To choose the most effective and useful resources, we also consulted with community partners with knowledge of resources: representatives from the YMCA of Greater Boston, Appalachian Mountain Club, the Metropolitan Area Planning Council, and ChopChop magazine. We also sought feedback from 2 pediatricians and 3 obesity researchers who focus on the built environment, or the man-made surroundings that provide the setting for human activity (for example, the places for physical activity and food consumption in a child’s neighborhood). We also showed community partners a mock-up of the map. We asked what resources and functions they would suggest we put on the map. These stakeholder feedback sessions were semistructured and lasted 30 minutes to 1 hour.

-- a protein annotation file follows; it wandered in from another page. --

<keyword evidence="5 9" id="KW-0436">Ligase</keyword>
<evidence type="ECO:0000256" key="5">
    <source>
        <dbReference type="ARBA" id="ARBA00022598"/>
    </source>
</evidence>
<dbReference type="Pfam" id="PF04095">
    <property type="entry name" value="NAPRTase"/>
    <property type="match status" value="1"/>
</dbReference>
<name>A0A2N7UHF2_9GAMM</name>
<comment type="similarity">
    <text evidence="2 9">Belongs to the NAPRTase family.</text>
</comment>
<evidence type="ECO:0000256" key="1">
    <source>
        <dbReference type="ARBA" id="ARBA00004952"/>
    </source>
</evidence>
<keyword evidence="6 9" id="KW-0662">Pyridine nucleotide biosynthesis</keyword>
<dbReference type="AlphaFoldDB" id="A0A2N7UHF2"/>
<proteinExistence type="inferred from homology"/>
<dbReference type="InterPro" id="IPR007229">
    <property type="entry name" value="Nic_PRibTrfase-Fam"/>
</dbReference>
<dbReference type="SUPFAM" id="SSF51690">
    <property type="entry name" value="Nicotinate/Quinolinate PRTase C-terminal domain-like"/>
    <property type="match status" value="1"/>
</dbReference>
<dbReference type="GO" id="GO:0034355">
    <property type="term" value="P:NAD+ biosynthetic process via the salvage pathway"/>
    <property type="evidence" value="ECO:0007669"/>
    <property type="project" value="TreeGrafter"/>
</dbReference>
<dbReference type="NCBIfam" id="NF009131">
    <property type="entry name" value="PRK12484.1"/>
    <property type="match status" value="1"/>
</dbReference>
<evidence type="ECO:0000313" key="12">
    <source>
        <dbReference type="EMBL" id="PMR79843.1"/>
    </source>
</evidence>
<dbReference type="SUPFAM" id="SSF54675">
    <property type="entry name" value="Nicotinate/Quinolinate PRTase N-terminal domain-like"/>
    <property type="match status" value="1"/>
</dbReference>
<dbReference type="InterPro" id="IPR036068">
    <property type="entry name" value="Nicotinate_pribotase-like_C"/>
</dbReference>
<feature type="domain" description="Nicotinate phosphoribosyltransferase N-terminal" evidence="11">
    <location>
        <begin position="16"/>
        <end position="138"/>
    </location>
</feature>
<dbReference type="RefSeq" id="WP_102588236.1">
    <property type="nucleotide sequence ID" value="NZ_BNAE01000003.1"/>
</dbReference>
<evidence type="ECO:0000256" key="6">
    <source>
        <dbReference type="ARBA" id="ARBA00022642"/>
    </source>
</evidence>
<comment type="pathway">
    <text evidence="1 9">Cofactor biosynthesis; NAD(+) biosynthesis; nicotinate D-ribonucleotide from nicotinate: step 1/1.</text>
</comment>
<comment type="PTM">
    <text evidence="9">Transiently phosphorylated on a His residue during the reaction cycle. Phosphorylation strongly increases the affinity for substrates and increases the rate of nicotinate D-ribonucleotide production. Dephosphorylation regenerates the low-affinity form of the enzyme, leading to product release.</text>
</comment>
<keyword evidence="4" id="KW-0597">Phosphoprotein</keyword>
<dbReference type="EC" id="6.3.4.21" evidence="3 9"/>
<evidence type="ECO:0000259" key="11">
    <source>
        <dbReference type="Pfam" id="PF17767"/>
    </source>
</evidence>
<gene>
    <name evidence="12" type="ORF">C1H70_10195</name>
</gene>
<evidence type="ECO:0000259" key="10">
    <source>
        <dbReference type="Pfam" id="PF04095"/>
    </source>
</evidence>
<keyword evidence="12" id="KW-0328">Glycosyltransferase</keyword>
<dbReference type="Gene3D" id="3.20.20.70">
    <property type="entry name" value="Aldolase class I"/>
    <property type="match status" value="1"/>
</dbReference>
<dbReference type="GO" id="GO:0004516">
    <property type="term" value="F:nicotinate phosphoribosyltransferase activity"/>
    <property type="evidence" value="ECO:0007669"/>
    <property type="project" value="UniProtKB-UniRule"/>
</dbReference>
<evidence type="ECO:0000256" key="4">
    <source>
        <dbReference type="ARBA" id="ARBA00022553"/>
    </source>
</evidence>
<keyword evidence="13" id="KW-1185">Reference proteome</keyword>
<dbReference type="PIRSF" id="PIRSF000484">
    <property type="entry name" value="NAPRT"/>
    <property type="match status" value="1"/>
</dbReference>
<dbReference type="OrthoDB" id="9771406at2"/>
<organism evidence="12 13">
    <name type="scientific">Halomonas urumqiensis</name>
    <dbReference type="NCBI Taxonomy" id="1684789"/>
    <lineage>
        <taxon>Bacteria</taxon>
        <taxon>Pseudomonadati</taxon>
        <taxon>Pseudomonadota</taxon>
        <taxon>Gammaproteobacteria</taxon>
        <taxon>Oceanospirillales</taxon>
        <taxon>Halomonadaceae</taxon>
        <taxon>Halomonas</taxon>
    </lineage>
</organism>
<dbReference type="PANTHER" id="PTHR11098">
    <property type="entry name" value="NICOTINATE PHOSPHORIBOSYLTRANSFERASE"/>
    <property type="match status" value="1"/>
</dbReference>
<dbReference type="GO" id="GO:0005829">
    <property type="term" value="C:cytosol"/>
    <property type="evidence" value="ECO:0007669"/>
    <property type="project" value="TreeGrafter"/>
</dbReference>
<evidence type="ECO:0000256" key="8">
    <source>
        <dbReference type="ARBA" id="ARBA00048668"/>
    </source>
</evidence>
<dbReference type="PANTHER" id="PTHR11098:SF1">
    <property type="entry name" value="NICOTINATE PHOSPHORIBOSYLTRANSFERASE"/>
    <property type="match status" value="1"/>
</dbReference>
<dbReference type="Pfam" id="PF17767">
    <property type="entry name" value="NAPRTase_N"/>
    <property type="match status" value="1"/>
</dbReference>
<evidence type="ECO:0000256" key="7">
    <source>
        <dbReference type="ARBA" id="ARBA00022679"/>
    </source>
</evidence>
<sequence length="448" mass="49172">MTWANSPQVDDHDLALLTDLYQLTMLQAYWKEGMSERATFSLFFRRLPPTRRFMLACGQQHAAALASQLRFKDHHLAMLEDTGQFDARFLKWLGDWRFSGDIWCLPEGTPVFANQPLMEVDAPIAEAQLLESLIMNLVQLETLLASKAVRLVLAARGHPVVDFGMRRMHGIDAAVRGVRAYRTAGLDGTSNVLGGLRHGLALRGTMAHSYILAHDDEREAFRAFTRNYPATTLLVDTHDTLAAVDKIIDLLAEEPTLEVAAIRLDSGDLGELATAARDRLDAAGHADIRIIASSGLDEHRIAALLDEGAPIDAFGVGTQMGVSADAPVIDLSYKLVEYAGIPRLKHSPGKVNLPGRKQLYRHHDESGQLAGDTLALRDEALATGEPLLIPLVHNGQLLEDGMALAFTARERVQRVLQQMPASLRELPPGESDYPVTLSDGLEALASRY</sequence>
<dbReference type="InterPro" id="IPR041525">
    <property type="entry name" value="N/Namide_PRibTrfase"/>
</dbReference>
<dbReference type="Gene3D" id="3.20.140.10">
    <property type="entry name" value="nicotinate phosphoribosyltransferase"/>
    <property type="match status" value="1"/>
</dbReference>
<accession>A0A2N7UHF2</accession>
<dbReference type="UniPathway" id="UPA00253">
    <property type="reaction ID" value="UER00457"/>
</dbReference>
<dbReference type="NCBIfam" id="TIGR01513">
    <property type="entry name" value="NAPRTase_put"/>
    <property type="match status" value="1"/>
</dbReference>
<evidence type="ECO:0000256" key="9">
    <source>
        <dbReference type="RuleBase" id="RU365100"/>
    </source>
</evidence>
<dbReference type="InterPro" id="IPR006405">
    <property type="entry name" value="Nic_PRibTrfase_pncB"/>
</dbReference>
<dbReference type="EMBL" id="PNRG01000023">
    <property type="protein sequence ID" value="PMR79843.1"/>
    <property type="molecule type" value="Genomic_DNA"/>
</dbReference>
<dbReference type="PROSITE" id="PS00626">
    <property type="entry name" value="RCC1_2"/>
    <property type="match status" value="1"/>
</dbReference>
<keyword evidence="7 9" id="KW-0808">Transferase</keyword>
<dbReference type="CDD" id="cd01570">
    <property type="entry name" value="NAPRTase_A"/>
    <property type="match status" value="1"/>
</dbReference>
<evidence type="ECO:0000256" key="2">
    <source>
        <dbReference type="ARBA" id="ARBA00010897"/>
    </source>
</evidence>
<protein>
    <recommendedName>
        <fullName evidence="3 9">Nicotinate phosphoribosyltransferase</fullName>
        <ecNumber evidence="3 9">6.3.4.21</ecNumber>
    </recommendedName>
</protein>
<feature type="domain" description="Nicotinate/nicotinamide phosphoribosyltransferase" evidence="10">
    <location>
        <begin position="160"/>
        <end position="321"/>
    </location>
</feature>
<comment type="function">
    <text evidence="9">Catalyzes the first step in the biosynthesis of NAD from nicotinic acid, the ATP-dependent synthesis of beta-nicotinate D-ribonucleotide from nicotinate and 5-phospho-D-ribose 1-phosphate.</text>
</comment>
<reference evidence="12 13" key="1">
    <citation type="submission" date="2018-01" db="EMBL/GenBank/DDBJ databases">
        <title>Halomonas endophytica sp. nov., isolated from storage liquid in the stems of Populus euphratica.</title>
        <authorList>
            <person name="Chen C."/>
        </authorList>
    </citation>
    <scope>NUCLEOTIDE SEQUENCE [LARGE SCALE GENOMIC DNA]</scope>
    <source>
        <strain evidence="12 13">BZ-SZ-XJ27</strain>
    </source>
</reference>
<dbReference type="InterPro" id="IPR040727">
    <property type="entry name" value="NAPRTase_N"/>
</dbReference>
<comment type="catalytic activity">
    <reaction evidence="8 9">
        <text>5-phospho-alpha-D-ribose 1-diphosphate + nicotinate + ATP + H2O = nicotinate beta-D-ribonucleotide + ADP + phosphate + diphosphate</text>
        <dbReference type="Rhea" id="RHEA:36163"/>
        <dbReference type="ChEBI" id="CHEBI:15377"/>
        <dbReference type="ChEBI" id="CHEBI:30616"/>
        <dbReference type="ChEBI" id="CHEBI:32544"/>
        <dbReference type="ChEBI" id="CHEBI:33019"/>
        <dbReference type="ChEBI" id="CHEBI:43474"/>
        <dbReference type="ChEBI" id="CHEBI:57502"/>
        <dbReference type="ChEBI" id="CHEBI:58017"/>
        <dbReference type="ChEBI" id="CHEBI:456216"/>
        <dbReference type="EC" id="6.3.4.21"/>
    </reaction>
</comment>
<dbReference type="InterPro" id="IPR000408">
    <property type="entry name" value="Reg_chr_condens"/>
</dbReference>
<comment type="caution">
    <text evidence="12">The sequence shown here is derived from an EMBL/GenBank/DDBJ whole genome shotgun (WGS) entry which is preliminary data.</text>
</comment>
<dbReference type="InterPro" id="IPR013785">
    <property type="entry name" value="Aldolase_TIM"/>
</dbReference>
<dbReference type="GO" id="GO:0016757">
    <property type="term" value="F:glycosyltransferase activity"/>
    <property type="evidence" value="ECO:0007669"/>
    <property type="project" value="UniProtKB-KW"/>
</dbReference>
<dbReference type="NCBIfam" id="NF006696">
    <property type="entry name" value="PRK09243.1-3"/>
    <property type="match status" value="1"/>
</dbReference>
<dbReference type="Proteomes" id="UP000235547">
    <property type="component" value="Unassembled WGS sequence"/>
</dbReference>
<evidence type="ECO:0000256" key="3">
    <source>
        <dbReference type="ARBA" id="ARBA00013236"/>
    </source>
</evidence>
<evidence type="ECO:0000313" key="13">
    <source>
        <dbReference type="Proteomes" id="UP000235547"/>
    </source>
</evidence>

Parents, community partners, and experts identified several resources they felt would be useful, including farmers markets, social support resources, supermarkets, and fitness centers. We located farmers markets and social support resources on our own via internet search on the Commonwealth of Massachusetts website (mass.gov). We gathered information on locations of parks and other green spaces from Mass GIS (http://www.mass.gov/anf/research-and-tech/it-serv-and-support/application-serv/office-of-geographic-information-massgis/), a State of Massachusetts GIS database. In a separate process, we identified fitness centers and supermarkets from a large commercial database, Dun and Bradstreet (Esri Business Analyst, 2013), because it is the database used by ESRI Business Analyst 2013, which is a data set purchased every year by Harvard for use by all affiliates. We validated supermarkets and fitness centers provided by Dun and Bradstreet because prior studies have shown that large commercial databases can be prone to misclassification error (14,15). Open space and parks included in such commercial databases are likely to be valid because these variables are obtained from Mass GIS, compiled from existing town assessor maps and verified by aerial photography. From the 2013 Dun and Bradstreet database, we validated fitness centers and supermarkets located in the 5 zip codes that had the highest prevalence of obesity for each of the 6 intervention sites. Of the 2,971fitness centers identified in eastern Massachusetts, 182 were in these zip codes. Of the 2,264 supermarkets identified in eastern Massachusetts, 341 were in these zip codes. To validate fitness centers and supermarkets we called these businesses 3 times on separate days and at different times. If we did not reach them after the 3 attempts or if their telephone number was invalid, we did an internet search for the business name or address. If the information provided on the internet demonstrated the location was still open and that it was either a supermarket or a fitness center we included the location on the map. If we reached the business we confirmed whether or not it was a supermarket (defined as selling a variety of products including fresh fruit and vegetables) or a fitness center (defined as offering a form of physical activity for either children or adults). We also confirmed the name, address, and telephone number with the business and made changes as needed. Finally, we asked the valid fitness centers if they provided programs for children.